The capillary action of wicking has been inadequately controlled in the past, though it has been known that pinching of the wick has a restrictive effect on the flow of water therethrough. For example, in U.S. Pat. No. 4,236,352 issued Dec. 2, 1980 to Heany et al, a capillary sponge is constricted with a loop for flow control, but this does not sufficiently restrict water flow in most instances. And, the prior art is redundant with wicks controlled by various means other than by constriction. Therefore, it is a general object of this invention to control the flow of water through wicking in a plant waterer or the like. Further, it is an object of this invention to provide for the adequate control over the flow of water through wicking. With the present invention, at least one constriction and preferably a multiplicity of successive restrictions is employed in order to obtain substantially complete control over the capillary flow of water through a wick. In practice, this invention provides a series of compression points along the wick, each successive point of compression further restricting the water flow of the preceeding restriction. For example, with the wicking and compressive restriction as disclosed herein, with four points of compression, approximately 97% of the free capillary flow through the wick is stopped or shut off. This efficiency is not possible with a single compression point of restriction as it is applied herein.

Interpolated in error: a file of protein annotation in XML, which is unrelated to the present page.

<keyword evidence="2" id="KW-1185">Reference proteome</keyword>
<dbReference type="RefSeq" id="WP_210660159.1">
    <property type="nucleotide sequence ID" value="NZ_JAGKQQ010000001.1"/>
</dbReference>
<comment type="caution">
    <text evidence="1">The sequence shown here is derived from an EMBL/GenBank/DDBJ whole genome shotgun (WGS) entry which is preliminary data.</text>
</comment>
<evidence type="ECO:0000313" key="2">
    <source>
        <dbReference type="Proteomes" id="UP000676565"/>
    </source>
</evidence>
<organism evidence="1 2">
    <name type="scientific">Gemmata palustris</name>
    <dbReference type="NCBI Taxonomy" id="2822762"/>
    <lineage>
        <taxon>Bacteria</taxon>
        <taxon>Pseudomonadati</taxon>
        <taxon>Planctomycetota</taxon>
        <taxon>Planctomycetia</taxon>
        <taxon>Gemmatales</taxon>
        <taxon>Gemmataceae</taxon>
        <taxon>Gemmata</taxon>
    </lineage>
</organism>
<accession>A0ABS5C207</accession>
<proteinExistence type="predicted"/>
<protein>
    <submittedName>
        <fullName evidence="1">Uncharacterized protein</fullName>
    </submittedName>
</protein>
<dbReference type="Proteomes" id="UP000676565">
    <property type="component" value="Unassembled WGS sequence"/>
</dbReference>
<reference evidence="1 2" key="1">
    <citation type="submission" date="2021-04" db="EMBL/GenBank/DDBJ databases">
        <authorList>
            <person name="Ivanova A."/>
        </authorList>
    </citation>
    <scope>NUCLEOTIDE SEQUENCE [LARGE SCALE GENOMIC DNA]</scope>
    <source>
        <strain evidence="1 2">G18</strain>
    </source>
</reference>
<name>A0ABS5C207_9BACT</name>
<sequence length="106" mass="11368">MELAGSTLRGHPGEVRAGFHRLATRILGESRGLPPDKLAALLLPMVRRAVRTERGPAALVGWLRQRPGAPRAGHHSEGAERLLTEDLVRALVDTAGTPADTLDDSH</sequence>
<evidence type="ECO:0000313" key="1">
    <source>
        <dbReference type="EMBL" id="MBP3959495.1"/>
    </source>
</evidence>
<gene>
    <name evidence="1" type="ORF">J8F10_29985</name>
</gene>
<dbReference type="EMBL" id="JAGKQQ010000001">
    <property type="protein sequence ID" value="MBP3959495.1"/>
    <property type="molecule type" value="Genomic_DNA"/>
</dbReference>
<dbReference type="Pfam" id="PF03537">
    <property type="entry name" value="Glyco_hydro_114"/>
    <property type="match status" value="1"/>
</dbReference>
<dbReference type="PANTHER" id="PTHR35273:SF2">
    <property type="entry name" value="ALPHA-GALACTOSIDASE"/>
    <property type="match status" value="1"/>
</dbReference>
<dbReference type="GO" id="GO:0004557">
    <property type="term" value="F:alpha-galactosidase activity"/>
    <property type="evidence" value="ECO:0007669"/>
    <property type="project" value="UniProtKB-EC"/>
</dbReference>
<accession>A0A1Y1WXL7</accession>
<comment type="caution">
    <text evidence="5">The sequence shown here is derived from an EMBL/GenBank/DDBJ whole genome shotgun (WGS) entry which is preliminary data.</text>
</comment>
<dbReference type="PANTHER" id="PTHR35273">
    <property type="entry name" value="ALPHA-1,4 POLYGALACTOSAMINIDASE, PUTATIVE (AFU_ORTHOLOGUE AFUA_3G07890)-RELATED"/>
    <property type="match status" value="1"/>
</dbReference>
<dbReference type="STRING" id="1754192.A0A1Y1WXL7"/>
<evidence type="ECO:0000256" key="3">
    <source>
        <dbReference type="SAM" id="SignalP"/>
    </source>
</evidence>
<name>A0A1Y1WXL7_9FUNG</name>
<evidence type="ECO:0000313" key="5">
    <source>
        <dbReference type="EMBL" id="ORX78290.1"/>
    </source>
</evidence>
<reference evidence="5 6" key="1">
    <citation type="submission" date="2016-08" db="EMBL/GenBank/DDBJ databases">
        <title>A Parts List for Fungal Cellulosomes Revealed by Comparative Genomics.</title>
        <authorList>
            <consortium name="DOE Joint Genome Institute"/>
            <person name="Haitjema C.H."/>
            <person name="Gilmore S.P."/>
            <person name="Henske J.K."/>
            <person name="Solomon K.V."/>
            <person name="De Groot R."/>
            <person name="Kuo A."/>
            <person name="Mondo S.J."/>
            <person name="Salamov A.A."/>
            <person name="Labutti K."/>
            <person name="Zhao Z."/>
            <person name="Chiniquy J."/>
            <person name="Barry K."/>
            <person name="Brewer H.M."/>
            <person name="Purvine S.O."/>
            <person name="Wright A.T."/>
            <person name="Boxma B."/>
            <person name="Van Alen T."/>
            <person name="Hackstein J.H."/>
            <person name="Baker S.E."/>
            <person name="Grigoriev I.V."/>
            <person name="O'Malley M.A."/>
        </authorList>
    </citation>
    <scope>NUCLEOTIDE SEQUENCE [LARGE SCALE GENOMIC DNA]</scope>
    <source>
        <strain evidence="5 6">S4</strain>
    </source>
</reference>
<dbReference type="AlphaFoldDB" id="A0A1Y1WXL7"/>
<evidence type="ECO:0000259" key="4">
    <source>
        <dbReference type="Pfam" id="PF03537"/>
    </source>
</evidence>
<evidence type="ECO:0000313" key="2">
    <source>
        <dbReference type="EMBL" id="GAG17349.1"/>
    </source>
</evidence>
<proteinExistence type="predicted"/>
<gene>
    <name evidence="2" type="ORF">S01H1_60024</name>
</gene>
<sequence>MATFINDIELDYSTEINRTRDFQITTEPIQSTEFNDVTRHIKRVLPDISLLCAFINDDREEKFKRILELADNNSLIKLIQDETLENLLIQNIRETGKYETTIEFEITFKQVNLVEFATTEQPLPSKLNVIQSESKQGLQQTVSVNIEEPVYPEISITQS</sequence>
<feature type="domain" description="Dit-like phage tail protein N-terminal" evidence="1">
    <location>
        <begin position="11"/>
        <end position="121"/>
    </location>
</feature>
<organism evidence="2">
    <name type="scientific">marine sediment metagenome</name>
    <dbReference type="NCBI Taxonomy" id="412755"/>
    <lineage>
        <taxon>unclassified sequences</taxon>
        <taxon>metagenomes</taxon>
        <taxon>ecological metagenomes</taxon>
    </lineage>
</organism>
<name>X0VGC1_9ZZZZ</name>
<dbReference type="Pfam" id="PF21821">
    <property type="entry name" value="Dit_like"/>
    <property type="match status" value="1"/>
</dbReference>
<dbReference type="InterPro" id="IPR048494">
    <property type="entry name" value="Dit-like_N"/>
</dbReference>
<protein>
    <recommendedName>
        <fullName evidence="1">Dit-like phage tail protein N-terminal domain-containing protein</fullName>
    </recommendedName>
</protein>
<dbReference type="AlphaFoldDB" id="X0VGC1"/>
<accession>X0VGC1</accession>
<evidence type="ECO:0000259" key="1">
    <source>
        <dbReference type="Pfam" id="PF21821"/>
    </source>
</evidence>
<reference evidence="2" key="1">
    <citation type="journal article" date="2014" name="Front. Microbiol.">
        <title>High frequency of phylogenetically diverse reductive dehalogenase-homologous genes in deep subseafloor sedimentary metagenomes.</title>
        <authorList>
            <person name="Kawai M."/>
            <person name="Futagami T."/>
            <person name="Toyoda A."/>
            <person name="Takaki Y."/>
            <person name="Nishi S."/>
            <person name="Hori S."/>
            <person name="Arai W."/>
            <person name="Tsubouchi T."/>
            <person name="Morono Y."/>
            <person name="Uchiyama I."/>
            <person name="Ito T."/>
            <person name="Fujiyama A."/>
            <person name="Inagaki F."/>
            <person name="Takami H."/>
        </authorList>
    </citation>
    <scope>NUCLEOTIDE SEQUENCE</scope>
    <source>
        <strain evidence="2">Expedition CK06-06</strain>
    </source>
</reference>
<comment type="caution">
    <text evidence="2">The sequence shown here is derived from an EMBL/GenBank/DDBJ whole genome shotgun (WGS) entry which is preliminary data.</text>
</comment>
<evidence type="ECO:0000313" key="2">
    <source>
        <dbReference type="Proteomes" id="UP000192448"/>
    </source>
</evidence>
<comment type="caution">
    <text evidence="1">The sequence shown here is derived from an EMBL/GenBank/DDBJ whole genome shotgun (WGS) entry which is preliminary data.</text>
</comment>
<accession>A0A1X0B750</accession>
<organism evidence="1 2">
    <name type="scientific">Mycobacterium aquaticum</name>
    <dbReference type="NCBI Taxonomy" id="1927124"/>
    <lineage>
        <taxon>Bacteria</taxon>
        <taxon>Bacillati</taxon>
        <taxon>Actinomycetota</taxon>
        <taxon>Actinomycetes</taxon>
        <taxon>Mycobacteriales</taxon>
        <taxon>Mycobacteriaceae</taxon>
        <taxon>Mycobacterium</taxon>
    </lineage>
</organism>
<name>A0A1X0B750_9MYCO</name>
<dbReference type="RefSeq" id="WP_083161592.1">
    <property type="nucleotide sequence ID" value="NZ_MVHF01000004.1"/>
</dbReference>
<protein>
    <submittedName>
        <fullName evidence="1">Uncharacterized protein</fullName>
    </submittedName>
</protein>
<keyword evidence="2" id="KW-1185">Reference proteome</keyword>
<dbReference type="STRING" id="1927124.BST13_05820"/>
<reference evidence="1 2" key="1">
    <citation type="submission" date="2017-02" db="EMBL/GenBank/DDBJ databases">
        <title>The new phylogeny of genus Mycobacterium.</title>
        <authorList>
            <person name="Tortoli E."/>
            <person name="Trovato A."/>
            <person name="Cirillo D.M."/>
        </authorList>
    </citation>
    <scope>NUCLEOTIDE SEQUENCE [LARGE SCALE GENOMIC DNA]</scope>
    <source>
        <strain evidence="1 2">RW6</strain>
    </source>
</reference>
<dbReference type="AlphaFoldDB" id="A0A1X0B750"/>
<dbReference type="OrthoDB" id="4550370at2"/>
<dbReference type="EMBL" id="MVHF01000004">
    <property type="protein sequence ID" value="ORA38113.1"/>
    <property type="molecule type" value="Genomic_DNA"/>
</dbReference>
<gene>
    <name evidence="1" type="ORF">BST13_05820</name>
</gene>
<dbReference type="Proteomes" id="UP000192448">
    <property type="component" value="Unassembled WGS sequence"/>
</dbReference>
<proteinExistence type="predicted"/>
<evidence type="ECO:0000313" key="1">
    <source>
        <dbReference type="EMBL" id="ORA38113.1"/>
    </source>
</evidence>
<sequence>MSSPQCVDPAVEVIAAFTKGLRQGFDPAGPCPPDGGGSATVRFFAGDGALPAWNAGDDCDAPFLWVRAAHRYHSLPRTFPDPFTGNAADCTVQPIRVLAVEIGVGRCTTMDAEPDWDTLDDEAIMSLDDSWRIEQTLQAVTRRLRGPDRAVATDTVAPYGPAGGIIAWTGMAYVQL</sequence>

It is an object of this invention to provide wick control as hereinabove described in a waterer unit adapted to various decorative planters in which planter pots are received and into which the wick is buried for watering of the growing medium. It is another object to provide flexibility that conforms to the configurations of the various decorative planters surrounding the unit. It is still another object to provide access for adjusting the wick control and to the filler tube for replenishing the water supply as circumstances require, and also to provide a water level indicator.